Fantastic news for people tired of seeing that massive dead post office sulking over the Eisenhower Expressway in the West Loop: The plan to turn it into an enormous residential, retail, and office complex has cleared its final major hurdle.
The building was abandoned in 1996, and every few years someone seems to come along with a plan for turning it into something or other, but to date none have worked out. This latest one is the brainchild of Bill Davies of International Property Developers, with Joseph Antunovich of Antunovich Associates as the lead architect.
Phase one of the plan approved by the city last week includes rehabilitating the 2.7 million-square-foot main post office building (433 West Van Buren Street) into 2,155 apartments, 300,000 square feet of retail space, and a 1,300-car parking garage. Phase one also includes two new buildings – a 1,000-foot-tall, 100-story multi-purpose skyscraper with residences, offices, and a hotel; and a half-million square-foot shopping mall along the Chicago River. The cost for the first phase is estimated at $1.5 billion.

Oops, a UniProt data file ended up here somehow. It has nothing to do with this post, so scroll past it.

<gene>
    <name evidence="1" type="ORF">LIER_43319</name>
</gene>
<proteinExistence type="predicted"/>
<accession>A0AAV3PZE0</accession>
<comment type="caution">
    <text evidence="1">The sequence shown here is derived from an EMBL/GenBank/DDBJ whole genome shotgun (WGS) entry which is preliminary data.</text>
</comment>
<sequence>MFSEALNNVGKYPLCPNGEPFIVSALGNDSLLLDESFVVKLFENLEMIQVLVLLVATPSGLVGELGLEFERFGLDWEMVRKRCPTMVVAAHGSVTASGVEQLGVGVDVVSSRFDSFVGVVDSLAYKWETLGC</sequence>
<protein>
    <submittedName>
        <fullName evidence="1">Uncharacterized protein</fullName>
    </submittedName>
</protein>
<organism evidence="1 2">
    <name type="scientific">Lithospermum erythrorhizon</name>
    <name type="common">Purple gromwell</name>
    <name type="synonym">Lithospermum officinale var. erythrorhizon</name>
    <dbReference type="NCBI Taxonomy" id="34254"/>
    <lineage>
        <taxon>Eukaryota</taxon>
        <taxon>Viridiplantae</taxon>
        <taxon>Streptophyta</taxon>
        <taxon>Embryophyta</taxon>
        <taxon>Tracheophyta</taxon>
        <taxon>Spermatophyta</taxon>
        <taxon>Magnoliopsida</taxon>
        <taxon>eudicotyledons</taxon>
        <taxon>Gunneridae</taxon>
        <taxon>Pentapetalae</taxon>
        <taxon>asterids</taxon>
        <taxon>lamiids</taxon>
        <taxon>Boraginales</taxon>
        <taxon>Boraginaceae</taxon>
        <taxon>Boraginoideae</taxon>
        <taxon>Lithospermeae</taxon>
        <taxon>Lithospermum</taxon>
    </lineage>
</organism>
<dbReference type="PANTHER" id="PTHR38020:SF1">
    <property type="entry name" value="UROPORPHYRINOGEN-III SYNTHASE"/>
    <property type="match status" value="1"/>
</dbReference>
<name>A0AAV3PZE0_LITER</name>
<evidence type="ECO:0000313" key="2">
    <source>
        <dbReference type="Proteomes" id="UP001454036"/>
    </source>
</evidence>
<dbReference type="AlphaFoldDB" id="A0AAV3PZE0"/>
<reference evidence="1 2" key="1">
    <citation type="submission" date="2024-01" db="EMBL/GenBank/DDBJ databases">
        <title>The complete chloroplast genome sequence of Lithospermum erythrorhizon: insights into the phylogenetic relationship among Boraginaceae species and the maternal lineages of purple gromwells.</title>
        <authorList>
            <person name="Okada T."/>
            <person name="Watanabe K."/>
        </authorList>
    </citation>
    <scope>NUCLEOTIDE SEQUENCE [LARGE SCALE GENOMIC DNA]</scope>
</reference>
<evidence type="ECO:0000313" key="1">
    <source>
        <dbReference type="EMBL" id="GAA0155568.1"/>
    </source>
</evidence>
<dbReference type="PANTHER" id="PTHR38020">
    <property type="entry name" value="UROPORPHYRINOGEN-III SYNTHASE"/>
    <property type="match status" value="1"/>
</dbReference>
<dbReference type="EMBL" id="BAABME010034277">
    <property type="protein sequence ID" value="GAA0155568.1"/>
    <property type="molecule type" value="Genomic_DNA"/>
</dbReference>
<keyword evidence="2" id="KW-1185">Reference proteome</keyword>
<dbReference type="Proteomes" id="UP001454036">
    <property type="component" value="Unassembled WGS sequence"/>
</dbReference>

While the Chicago Tribune’s take on the project is skeptical, focusing on financing difficulties, a WGN-TV report indicates that the developer could start construction “within weeks.” The entire first phase of construction is expected to take seven to 10 years.
If you’re interested in waiting another decade, the second phase of the project includes a 2,000-foot-tall, 170-story tower; and phase three is another 100-story combo residential/office/hotel tower. WGN-TV indicates there is a chance that there might possibly may be some indication that there could be a downtown casino in phase two. But that’s far in the future, and subject to the whims of Springfield.
That’s a lot of numbers, and a long way in the future. It’s enough to discourage a young architecture enthusiast. But remember, Lakeshore East in The Loop is a little over a decade along, and it has probably another ten years worth of construction still to come.
With the Post Office rehabilitation plan approved by the city’s Plan Commission and sporting a stamp of approval from 25th Ward Alderman Danny Solis, the only question mark now is whether Mr. Davies can line up enough banks to come up with the $1.5 billion he needs to finish the first part.
To see the difference between Phase One and Phase Two, use our super-kawaii slider tool below.